What children want for Christmas: a Dad

When it comes to Christmas, it might be safe to assume children will ask Santa for an extensive list of toys, games and treats.  But a survery of their typical lists for Father Christmas has shown many have more serious concerns, requesting “a dad” instead.

A study of 2,000 British parents found most children will put a new baby brother or sister at the top of their Christmas list, closely followed by a request for a real-life reindeer.

A “pet horse” was the third most popular choice, with a “car” making a bizarre entry at number four.  But despite their material requests, the tenth most popular Christmas wish on the list was a “Dad”.

The survey, of consumers at Westfield London and Westfield Stratford City, found children aged three to 12 years also wanted a dog, chocolate and a stick of rock.  Traditional hopes for a white Christmas were represented by a wish for “snow” in ninth place, with sensible youngsters also requesting a “house”.

Of the top 50 festive requests, 17 related to pets and animals, with some imaginative children hoping for a donkey, chicken and elephant.

iPhones and iPads also appeared on the list, with some quirky children asking for the moon, a time machine, a pond cover and beetroot.

A request for a “mum” reached number 23 on the list.

Christmas video 16: Shepherds, Wise Men and baby Jesus spoken word

Miriam Swaffield wrote these spoken word videos about the shepherds, the wise men and baby Jesus. They are brilliant, we’ve used them with our 11-14 year olds who’ve loved them.

Fusion have recorded them and made them available for FREE download here – you might want to use them in your services or youth events you’ve got planned.

What does a registered manager at a children’s care home do?

 

 

 

 

Great article from the Guardian, interviewing Zoey Lees, who is a registered manager at The Orchards, a children’s care home in Nottingham for five young people aged 11 to 18 who are on the autism spectrum:

We are just like a family and my day starts about 8am when I transport some of the children to school. Then I come back and do health and safety checks, paperwork and look at the rotas.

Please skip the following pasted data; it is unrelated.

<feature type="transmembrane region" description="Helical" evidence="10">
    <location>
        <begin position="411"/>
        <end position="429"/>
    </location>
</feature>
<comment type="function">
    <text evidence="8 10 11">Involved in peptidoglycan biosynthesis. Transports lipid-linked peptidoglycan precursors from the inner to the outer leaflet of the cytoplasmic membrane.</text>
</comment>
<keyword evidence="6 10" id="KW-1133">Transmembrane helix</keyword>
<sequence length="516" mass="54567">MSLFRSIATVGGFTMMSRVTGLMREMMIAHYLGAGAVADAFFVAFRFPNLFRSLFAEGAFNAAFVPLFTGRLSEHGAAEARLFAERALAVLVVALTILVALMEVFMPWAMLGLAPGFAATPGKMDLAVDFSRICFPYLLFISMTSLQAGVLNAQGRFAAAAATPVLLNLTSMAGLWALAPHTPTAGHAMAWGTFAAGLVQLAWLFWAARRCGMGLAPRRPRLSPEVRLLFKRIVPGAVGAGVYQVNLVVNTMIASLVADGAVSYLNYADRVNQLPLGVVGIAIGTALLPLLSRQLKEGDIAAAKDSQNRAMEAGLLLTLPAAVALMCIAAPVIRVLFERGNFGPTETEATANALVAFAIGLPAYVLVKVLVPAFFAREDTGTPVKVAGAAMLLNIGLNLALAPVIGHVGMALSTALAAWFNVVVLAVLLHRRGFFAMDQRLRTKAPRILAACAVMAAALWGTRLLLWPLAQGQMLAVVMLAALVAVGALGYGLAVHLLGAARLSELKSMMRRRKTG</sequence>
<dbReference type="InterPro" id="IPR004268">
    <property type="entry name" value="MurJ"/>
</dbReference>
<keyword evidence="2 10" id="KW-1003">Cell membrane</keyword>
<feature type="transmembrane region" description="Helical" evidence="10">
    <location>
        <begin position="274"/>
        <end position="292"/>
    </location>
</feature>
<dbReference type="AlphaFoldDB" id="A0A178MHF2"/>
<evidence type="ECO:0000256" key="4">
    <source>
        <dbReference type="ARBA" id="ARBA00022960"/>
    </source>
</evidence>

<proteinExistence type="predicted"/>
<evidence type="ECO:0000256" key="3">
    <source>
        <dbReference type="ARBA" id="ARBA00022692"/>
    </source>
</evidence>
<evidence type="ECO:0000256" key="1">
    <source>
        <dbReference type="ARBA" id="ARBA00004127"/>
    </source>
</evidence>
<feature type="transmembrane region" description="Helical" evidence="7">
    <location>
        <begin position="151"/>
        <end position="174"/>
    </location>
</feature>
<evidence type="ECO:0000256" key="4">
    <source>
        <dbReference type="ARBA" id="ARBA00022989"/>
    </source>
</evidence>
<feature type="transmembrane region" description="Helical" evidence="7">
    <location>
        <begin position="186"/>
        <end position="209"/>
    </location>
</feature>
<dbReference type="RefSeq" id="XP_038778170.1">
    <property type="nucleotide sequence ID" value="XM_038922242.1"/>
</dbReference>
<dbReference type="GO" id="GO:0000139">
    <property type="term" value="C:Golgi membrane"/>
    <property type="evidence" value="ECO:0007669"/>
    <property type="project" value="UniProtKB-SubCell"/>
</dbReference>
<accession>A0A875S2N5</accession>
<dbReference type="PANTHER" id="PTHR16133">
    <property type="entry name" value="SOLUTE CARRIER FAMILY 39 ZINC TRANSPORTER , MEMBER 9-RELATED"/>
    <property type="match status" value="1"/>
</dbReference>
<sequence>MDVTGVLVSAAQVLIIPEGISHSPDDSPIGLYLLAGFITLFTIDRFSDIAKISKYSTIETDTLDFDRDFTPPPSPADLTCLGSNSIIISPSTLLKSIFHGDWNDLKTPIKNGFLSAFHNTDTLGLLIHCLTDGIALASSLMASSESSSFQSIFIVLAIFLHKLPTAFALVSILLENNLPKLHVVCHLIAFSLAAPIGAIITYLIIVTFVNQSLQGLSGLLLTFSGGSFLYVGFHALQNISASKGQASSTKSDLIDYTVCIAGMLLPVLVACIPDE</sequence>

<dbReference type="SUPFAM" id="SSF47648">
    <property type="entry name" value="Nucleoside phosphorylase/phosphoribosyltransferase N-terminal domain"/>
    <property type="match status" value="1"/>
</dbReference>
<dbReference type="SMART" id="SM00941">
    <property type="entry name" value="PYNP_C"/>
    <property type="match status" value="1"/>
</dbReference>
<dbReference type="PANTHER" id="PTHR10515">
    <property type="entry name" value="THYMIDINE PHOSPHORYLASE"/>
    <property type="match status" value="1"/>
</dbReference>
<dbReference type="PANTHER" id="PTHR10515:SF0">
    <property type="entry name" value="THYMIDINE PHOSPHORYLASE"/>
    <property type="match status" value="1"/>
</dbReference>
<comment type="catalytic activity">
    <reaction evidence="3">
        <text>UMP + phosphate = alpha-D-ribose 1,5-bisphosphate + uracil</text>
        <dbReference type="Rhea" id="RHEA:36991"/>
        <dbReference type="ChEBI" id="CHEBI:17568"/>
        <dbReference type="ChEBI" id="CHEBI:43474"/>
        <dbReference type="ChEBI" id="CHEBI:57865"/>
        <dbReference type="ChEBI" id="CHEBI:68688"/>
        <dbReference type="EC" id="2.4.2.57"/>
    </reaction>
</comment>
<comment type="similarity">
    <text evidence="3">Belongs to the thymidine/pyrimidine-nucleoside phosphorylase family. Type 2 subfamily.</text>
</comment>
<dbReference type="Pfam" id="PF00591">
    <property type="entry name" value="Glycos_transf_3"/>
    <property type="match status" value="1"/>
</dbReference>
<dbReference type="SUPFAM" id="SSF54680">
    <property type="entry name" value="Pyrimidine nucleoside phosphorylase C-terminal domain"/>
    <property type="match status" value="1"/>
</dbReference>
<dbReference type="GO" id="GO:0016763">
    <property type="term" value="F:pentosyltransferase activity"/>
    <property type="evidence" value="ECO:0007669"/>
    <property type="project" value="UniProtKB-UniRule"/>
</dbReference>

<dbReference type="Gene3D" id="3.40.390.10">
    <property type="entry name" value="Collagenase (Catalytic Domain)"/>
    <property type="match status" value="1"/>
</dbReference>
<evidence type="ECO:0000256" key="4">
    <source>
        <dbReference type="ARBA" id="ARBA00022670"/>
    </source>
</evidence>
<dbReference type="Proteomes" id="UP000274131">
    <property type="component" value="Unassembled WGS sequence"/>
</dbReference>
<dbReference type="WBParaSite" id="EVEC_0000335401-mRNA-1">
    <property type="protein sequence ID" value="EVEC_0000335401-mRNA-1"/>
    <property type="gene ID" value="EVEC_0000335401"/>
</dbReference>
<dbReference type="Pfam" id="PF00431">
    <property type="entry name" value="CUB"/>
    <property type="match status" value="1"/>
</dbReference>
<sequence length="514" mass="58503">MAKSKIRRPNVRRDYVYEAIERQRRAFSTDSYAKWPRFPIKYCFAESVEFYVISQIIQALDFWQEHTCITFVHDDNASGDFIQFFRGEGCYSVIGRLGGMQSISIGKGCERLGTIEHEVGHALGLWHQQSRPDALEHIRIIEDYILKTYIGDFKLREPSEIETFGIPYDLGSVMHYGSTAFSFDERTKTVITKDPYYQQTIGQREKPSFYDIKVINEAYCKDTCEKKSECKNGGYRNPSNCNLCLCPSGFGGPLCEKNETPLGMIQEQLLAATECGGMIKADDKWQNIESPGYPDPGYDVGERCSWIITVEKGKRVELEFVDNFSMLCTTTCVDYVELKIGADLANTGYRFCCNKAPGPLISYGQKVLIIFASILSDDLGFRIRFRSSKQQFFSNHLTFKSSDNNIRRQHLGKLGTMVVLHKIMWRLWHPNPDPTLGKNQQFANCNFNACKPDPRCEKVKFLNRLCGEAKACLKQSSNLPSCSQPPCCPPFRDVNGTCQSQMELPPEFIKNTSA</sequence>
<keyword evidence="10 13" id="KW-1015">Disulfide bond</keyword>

We have 21 members of staff so I do staff supervision, for example, go over some things with them and provide the opportunity for reflective practice. I also look at how we can move the service forward and the different schemes we could become involved in. It’s important to tackle the stigma surrounding learning disabilities, which is why community participation is vital. We start collecting the children from school at about 2pm. My attitude is that I can’t talk to staff about working with a young person if I don’t work with the child myself, so I do a lot of observational work.

We have a variety of after-school activities, such as music and Zumba; some children go skating, make contact with their family or go to Scouts. We want to teach children life skills, so they help make the evening meal, which we eat together at about 5.30pm.

After dinner, children choose their own activities until we get ready for bedtime; we may read a book with the child or talk about the events of the day, maybe give a hand massage to emphasise that we are winding down. The youngest child goes to bed at 7.30pm, the oldest at 10pm. I leave about 6pm, but I’m always on call.

Christmas video 14: Mary’s Song

Spoken Truth and the Bible Society have partnered together to tell the story of Mary’s journey to motherhood in a 21st century setting.  Mary’s Song is a spoken word poem and original song – enjoy!

I’ve used it with a couple of groups of non-Christian young people who I work with who really enjoyed exploring the themes from it.  Download the videos or the sheet music for free from here.

Christmas video 9: Mulberry Miracle

What does Christmas without Jesus look like?

Today in our consumeristic society we replace Jesus with a handbag, a smartphone, food, and so much more.  This is a great video that would work well at a carol service.

Christmas video 8: Are you ready for Christmas?

Roger Carswell warmly narrates this graphic and asks the question, “are you ready for what God wants to give you this Christmas?” You pick up an accompanying book and free downloads of posters, invites and the high definition version of this video here.

 

Christmas video 7: Four Kinds of Christmas

Two years ago Glen Scrivener produced a brilliant one-shot video.  It appeals to the human nature to want to label ourselves and one another as it helps us to consider which of the ‘four kinds’ we are, after all everyone loves working out their ‘type’.  There’s an interactive website and book, which could be a great conversation starter.